Be ready, then, and strike the peasant down.


Mine be that honour then. Now, sword, strike home.

For horns he gave, I'll have his head anon.

Enter Faustus with the false head.


See, see, he comes.


No words. This blow ends all.

Hell take his soul; his body thus must fall.




Groan you, Master Doctor?


Break may his heart with gropes. Dear Frederick, see

Thus will I end his griefs immediately.


Strike with a willing hand; his head is off.


The devil's dead; the Furies now may laugh.


Was this that stern aspect, that awful frown,

Made the grim monarch of infernal spirits,

Tremble and quake at his commanding charms?


Was this that damned head, whose heart conspired

Benvolio's shame before the Emperor?


Ay, that's the head, and here the body lies,

Justly rewarded for his villainies.


Come, let's devise how we may add more shame

to the black scandal of his hated name.


First, on his head, in quittance of my wrongs,

I'll nail huge forked horns, and let them hang

Within the window where he yoked me first,

That all the world may see my just revenge.


What use shall we put his beard to?


We'll sell it to a chimney-sweeper. It will wear out

ten birching brooms, I warrant you.


What shall eyes do?


We'll put out his eyes, and they shall serve for but-

tons to his lips, to keep his tongue from catching cold.


An excellent policy. And now, sirs, having divided

him, what shall the body do?


Zounds, the devil's alive again!


Give him his head, for God's sake.


Nay, keep it. Faustus will have heads and hands.

I call your hearts to recompense this deed.

Knew you not, traitors, I was limited

For four and twenty years, to breathe on earth?

And had you cut my body with your swords,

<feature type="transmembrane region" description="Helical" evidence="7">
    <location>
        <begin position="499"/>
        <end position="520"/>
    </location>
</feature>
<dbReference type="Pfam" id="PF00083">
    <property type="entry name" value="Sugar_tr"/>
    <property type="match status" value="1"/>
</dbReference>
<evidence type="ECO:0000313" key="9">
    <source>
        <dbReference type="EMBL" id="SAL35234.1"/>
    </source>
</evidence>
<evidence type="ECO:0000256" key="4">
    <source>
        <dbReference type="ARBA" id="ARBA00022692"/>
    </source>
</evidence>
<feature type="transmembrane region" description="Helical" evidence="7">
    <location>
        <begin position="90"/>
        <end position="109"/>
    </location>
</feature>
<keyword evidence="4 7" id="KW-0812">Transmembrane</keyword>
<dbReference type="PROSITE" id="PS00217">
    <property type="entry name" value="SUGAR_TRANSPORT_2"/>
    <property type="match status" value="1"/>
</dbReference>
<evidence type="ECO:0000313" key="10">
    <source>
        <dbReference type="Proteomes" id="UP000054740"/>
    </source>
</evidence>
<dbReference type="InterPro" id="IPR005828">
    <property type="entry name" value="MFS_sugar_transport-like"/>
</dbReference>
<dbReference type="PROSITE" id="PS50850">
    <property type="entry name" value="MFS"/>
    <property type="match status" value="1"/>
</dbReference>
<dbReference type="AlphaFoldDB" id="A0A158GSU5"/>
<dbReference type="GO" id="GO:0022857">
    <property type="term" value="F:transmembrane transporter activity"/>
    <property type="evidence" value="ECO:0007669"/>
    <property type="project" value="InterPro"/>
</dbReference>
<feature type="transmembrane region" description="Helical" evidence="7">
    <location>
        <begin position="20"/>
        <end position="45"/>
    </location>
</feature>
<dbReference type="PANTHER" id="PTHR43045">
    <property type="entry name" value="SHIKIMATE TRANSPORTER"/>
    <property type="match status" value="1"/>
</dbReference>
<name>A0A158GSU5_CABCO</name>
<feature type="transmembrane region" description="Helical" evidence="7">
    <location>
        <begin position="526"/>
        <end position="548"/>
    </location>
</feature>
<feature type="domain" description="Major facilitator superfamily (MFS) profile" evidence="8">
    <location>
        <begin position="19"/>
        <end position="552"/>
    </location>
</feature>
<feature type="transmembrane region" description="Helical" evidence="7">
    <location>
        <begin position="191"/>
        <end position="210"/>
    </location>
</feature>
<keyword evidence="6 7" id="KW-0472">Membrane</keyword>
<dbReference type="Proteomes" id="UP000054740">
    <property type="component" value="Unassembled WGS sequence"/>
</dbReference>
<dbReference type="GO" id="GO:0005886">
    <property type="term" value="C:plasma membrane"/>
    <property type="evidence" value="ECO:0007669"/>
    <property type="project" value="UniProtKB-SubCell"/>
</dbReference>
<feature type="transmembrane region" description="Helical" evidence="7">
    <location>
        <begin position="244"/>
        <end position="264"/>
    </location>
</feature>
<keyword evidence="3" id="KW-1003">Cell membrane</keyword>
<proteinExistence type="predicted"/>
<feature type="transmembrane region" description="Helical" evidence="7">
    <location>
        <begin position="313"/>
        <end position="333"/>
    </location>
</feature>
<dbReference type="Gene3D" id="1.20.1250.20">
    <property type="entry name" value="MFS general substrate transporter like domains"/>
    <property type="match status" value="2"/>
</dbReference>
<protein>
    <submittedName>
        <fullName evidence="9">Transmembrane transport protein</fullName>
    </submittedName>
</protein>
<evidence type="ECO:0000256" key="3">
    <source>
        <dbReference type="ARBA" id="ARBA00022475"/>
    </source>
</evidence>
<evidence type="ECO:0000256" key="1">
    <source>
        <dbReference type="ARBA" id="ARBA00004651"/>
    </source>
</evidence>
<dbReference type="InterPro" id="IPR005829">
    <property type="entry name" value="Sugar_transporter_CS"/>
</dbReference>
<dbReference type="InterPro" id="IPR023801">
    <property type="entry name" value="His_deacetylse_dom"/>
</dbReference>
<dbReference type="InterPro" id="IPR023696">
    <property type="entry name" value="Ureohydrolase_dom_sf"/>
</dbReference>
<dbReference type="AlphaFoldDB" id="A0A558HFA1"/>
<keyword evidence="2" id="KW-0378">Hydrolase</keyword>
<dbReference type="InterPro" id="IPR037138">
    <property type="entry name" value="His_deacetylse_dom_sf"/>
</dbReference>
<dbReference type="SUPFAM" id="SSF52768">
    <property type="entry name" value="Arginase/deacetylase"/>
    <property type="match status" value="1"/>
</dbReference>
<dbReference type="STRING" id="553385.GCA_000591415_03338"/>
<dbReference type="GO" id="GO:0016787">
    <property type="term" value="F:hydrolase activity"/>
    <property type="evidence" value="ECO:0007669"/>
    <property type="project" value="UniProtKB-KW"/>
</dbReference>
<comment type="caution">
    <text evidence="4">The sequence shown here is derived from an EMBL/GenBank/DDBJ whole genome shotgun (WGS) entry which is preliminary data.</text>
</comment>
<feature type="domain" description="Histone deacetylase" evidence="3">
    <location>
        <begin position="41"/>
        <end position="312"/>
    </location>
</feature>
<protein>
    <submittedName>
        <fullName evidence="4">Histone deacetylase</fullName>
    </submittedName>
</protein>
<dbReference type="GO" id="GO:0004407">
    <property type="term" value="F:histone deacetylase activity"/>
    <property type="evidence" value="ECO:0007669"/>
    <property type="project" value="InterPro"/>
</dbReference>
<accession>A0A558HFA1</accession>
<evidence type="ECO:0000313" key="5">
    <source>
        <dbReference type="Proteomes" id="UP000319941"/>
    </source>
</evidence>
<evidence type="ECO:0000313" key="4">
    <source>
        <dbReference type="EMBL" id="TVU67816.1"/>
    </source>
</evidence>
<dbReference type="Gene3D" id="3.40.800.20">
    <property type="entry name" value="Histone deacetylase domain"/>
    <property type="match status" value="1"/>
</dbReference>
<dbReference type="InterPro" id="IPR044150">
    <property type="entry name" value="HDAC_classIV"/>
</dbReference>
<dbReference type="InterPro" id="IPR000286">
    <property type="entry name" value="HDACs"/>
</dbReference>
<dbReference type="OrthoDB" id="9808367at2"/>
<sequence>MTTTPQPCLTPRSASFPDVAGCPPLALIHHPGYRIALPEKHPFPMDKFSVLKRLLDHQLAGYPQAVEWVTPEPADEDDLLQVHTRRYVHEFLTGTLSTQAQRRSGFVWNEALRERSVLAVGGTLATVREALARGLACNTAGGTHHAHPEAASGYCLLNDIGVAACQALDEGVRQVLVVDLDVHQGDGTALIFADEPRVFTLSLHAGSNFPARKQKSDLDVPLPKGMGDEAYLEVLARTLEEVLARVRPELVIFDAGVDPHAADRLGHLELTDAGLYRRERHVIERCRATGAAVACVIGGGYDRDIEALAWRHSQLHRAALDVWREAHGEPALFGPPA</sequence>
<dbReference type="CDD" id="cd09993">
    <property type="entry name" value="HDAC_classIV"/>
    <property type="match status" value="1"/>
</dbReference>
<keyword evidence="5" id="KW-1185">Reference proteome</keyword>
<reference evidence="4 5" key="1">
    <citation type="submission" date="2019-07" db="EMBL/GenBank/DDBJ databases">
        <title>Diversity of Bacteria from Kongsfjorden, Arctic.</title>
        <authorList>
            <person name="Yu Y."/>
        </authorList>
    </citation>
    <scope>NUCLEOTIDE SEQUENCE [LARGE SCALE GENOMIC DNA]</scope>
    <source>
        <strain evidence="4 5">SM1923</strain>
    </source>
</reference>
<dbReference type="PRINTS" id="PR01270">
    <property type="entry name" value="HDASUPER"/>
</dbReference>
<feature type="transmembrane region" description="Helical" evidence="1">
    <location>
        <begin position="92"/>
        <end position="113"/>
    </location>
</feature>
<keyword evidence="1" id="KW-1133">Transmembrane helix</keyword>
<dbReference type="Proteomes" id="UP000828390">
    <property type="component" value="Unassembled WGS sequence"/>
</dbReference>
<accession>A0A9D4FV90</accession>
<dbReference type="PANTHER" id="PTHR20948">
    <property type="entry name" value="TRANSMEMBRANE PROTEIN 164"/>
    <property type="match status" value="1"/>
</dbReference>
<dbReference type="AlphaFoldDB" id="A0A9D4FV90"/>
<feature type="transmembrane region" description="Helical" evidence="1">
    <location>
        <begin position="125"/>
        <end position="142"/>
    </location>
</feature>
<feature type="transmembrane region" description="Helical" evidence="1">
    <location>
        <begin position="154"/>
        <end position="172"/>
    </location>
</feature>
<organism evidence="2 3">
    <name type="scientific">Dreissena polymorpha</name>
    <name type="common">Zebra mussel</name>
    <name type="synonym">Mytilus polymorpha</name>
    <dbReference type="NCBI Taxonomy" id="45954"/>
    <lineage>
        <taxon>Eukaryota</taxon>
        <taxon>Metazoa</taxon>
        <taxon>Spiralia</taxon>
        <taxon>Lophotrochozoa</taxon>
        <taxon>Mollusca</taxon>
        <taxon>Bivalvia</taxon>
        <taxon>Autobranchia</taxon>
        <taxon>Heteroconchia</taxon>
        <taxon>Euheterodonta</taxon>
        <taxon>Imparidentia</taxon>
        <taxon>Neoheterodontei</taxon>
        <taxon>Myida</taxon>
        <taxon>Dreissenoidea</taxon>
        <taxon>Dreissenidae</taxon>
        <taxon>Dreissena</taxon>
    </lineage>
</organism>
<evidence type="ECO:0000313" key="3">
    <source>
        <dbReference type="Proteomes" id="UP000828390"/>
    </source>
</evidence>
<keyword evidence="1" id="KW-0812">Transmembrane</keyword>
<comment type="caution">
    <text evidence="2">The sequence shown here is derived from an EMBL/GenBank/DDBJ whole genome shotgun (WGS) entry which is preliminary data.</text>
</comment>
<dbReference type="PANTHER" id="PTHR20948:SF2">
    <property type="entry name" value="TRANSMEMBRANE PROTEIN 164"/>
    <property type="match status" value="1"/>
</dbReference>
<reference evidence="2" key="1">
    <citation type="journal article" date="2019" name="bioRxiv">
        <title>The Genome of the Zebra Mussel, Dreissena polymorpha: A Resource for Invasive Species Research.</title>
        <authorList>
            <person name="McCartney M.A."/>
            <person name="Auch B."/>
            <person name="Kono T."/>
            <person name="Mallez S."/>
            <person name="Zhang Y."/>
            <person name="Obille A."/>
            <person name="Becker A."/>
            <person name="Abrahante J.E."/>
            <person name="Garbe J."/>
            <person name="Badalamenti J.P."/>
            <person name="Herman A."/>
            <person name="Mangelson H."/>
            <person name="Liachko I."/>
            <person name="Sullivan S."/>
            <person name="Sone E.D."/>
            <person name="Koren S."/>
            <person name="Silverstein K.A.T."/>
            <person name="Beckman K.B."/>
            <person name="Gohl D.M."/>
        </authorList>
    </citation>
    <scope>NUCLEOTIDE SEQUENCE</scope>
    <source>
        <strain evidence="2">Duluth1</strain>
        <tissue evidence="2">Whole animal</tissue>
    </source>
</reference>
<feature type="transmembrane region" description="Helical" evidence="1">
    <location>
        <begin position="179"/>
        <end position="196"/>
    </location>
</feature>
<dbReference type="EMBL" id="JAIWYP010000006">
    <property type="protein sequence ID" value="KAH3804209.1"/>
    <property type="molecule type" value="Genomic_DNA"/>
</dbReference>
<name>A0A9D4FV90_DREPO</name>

Or hewed this flesh and bones as small as sand,

Yet in a minute had my spirit returned,

And I had breathed a man made free from harm.

But wherefore do I dally my revenge?

Asteroth, Belimoth, Mephistophilis,

Enter Mephistophilisand other Devils.

Go horse these traitors on your firey backs, Enter Meph. & other Deuils.

And mount aloft with them as high as heaven;

Thence pitch them headlong to the lowest hell.

Yet stay, the world shall see their misery,

And hell shall after plague their treachery.

Go, Belimothe, and take this caitiff hence,

And hurl him in some lake of mud and dirt.

Take thou this other; drag him through the woods,

Among'st the pricking thorns, and sharpest briars,

Whil'st with my gentle Mephistophilis,

This traitor flies unto some steep rock,

That rolling down, may break the villain's bones,

As he intended to dismember me.

Fly hence, dispatch my charge immediately.


Pity us, gentle Faustus; save our lives.




He must needs go that the devil drives.

Exeunt spirits with the knights.

Enter the ambushed soldiers.

1 Soldier

Come, sirs, prepare your sells in readiness;

Make haste to help these noble gentlemen.

I heard them parley with the conjuror.

2 Soldier

See where he comes, dispatch, and kill the slave.


What's here? An ambush to betray my life!

Then, Faustus, try thy skill. Base peasants, stand.

For lo, these trees remove at my command,

And stand as bulwarks 'twixt yourselves and me,